Credit Card Hacking: What’s that?

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Want to travel for free? Get extra perks for just paying your bills? Or do you just want free stuff? Well, all of this can happen without you really doing anything, except living your life, and paying your bills. It’s called Credit Card hacking.

Within the financial circles, there’s a lot of chatter around credit card hacking. Now, to be clear, this isn’t credit card fraud, where someone hacks into your account and uses it. Instead, it’s using credit cards to your advantage, so that you can reap the benefits of travel awards.

So how does this work?

Instead of using your debit card (or even a credit card that has little to no awards) credit card hacking pays specific attention to the points and rewards that credit cards can offer you.

The idea is this: you get bonus points for signing up, and you use the card to acquire more points through purchases. Then, when when you have enough points, you convert the points to a flight, and cancel your card as needed to avoid any future annual fees. Basically that’s it! Rinse and repeat!

How to get started

First off, you need to have a plan of how you want to use your points. Is the goal to fly to Europe? Or to travel locally within your country? Once you have an idea of what you are saving up for, see how many points you need for your destination. Since I’m a Canadian living in Australia, I’ll speak from my experience, but the idea is the same internationally. Multiple credit card providers partner with various airlines (which is my preference for international flight) that way you can choose who you want to fly with. Alternatively, if you always fly with one airline, such as Qantas, then get a card that helps you acquire more Qantas points. In Canada I went with the RBC Avion card. Once you know your goal destination, and how many points are needed to get there, now you get to pick your card!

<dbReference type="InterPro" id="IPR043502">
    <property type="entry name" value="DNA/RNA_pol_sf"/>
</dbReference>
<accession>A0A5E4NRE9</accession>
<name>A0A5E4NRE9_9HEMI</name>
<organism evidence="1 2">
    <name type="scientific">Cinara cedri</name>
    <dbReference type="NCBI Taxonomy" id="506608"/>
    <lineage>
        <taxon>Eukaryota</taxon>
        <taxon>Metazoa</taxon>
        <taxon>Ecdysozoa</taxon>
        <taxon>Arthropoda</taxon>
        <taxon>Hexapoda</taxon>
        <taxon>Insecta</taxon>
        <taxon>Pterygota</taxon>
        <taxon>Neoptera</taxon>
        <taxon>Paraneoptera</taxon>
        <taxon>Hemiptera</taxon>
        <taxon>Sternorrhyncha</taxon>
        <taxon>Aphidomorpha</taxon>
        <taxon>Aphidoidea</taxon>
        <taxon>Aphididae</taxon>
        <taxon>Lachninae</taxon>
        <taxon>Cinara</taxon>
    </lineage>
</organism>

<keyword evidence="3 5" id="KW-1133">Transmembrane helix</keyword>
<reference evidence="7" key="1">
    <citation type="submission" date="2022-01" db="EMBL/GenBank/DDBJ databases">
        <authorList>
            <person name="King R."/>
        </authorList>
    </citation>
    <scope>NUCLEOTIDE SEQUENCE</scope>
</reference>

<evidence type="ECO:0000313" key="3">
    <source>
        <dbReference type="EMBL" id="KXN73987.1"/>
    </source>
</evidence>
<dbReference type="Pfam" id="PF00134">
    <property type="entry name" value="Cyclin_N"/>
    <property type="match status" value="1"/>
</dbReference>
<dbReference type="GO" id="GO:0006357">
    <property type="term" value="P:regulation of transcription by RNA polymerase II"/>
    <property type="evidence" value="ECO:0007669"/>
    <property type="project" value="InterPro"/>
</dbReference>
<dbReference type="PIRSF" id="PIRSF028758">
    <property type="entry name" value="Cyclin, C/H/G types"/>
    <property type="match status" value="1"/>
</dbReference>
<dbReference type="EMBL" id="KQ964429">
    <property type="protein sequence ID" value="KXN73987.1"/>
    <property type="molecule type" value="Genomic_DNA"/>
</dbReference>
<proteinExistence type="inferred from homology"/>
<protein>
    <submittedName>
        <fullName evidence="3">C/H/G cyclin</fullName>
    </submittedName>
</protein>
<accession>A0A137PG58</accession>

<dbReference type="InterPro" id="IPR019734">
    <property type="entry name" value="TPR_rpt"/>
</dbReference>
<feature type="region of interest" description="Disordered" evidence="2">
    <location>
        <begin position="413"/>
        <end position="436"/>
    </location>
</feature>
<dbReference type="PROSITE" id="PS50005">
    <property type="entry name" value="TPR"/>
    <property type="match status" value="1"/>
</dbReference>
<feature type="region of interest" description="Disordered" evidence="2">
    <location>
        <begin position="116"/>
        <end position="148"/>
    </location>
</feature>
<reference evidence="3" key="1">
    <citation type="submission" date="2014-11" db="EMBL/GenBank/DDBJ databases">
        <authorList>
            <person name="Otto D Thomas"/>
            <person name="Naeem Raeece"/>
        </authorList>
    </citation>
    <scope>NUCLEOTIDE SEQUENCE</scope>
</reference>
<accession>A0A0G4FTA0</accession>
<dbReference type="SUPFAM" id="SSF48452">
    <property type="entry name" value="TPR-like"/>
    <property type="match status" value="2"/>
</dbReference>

Pick the card that’s right for you

Now that you know your goal destination and points needed to get there, check out all the cards on offer. You’ll notice that some of them have 15,000 to 100,000 points on sign up, make sure they offer the airline you’re interested in. When signing up, in order to access the points on offer,  it is expected that you spend a larger amount of money within the first three months (usually around $2000-$3000 dollars). If you’ve been saving for a big purchase, now’s the time to buy! If you spend around $1000 a month, this should be fairly achievable.

When I was looking at cards, I knew that I was going to spend about $13,000 within the first two months, so I drafted up a table for myself. I took into consideration the sign-up bonus. How many points per $1 spent, and what the total points would be after I spent the money. In the end, I decided to go with AMX, since they were the best bang for my buck, plus they had other features like a $400 travel voucher. Even though it had a $395 annual fee, it would cancel itself out due to the voucher, so I thought, why not?!